Achieving cost effective weight gain in drought

Ian-Sawyer

Nutritionist Ian Sawyer outlined alternative feed stuffs for supplementary feeding beef cattle.

As traditional grain and fodder supplies run critically low, alternative feed stuffs for cattle rations are now on the radar.

Victorian nutritionist Ian Sawyer, Feedworks, Romsey, outlined alternative supplementary feeding options for beef herds at the Reiland Angus seminar in Wagga on July 10.

“The big message is to remain focused on providing enough of the right type of dry matter intake to allow weaners to hit the critical 400kg mark on time,’’ Mr Sawyer said.

“At that point we can look forward to an ongoing strong price for those stock heading into finishing.

“That is likely $3/kg plus (where as lightweight animals will be at big discounts of almost $1/kg liveweight).’’

Mr Sawyer told beef producers an extra advantage of getting feeding situations right was not to bulldoze the land and emerge with some ability to regrow pasture.

“During intensive feeding situations, we look to meet goals in a safe manner, and what we call effective fibre is important in this,’’ he said.

“So, we need to use fodder judiciously and look to alternative feed stuffs.

“Whole cotton seed is 23 per cent crude protein, 14 megajoules of energy per kilogram, and 50 per cent NDF (neutral detergent fibre).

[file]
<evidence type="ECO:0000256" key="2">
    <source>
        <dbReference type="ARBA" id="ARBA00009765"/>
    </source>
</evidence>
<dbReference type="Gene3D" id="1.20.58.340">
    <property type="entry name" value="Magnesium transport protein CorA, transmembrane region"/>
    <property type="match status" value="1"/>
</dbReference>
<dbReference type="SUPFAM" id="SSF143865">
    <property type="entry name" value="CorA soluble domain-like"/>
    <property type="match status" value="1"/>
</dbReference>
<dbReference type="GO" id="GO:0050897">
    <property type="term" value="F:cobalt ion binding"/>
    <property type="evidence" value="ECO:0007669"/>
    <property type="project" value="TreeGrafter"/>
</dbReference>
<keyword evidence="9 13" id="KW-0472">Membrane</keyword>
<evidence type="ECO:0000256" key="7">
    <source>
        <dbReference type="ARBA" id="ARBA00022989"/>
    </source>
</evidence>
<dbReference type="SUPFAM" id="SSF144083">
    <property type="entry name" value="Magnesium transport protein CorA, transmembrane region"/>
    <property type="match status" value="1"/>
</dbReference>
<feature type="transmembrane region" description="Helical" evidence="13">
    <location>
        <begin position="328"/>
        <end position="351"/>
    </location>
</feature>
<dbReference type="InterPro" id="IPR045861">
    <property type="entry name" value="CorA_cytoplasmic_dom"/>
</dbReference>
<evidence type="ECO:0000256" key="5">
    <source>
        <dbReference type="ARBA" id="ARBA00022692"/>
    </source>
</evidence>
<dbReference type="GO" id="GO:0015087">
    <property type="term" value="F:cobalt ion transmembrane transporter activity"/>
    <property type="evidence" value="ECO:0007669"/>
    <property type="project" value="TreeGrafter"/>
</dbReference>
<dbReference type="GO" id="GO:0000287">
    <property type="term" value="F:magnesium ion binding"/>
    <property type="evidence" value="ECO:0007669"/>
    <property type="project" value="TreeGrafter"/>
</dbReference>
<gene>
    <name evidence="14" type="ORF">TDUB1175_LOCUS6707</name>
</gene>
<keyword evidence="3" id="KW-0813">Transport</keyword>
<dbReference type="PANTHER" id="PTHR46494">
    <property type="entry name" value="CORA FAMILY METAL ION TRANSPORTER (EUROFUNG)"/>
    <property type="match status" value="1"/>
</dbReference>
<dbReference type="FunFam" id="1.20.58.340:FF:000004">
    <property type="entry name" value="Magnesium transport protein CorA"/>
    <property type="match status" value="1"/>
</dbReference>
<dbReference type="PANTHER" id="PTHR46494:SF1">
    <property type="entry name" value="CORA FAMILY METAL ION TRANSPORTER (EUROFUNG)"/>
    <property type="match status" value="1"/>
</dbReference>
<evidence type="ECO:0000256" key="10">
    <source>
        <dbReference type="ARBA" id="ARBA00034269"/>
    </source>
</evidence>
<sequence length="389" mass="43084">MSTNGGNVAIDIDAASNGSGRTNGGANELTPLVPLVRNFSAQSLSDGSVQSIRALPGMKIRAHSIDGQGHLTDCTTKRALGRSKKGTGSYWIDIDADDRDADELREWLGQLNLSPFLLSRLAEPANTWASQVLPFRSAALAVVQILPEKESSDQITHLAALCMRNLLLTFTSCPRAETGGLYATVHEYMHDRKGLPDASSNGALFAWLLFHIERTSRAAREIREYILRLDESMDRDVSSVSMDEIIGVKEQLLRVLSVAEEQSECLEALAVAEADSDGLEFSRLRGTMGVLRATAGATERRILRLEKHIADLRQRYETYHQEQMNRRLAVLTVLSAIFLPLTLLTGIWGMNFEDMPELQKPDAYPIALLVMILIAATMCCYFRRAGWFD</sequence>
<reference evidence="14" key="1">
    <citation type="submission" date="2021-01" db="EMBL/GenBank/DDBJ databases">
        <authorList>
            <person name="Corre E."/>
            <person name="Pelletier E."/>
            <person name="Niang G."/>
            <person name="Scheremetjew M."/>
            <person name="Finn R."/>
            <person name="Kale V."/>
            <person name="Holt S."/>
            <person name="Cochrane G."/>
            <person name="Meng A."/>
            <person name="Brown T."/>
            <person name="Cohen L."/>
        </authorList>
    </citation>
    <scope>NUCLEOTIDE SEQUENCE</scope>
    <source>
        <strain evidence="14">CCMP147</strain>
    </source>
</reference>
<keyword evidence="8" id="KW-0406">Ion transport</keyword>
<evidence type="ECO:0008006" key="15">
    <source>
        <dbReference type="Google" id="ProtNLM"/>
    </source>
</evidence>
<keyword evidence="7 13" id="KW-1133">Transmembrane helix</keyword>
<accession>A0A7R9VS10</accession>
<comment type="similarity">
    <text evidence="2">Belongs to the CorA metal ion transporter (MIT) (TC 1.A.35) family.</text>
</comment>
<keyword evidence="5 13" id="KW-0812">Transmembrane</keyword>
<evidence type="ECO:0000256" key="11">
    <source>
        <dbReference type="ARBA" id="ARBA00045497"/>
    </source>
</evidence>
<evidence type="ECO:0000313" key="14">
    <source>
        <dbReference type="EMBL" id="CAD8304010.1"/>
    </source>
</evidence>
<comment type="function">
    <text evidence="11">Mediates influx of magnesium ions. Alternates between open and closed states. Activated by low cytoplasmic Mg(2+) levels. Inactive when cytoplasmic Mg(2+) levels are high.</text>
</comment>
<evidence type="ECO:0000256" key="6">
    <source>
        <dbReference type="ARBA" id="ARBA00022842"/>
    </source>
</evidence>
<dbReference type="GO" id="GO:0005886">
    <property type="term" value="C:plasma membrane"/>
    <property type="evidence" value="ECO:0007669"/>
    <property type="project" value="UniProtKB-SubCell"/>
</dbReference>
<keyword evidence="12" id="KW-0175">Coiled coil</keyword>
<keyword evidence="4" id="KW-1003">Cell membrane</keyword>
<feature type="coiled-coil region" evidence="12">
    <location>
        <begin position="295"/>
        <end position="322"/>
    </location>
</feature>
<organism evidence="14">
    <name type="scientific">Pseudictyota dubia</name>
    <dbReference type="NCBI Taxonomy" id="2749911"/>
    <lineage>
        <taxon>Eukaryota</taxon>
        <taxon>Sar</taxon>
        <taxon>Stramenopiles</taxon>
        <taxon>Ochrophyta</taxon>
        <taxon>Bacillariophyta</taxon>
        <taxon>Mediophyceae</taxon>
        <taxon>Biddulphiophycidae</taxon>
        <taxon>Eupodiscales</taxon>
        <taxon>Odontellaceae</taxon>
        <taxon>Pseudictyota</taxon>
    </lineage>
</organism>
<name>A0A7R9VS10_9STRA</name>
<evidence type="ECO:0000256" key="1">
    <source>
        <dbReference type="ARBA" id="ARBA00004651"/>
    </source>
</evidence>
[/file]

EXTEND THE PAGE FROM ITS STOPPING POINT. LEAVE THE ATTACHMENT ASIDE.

“It is safe with not too much starch and sugar to upset the digestive system.

“It pretty much counts as effective fibre and with that nutrient profile can play a role in both weaner and cow diets well.

“Cotton seed has been getting into the Riverina for about $330 a tonne. Supplies are tightening though.

“Straw remains our friend if we are able to source it, especially if we are feeding weaners heavily on grain or pellets, a bit less so if feeding whole cotton seed and almond hulls plus grazing.’’

Mr Sawyer said grape marc was available in a dry pelleted for form for cattle rations and had been delivered in the Riverina for about $260 a tonne.

“It may be especially useful in feeding cows where the goal is simply to hold a pre-existing (acceptable) body weight,’’ he said.

“It is full of tannins binding up protein so treat it as if it is 9-10 per cent crude protein.

“Almond hulls are difficult to source but are five per cent crude protein and 9.5 MJ/Kg.

“In a ground form, they also count as effective fibre, and may be useful in cow diets.’’

Mr Sawyer formulated a ration for steer weaners, weighing 250kg liveweight, with a focus on fast growth, best feed conversion, lowest cost per kilogram of gain and nutrient density feed.

The scenario was finishing the weaners to 400kg on early spring pasture for an October turn-off.

According to the feed budget calculator, a daily ration comprising 5kg DM/ha of pasture, 1kg of cereal hay ($350/tonne) and 2kg of pellets ($480/tonne) would give an average daily gain of 1.14kg, at a daily cost of $1.31 cost per head, and a cost per kilogram of gain of $1.15.

The ration is 11 MJ/kg and 19 per cent crude protein.

Mr Sawyer advised an allowance of $30/tonne to cover ration mixing costs and valued grazed pasture at 10c/kg.

He said weaners required crude protein levels of 16-18 per cent in their total diet plus 11 MJ/kg to grow frame.

Agronomist Mark Lucas, of Gundagai, said eastern Riverina pastures would hit 24 per cent crude protein by the last week of August.

He said producers needed to be mindful of the pasture protein levels when designing rations.

-Kim Woods

 

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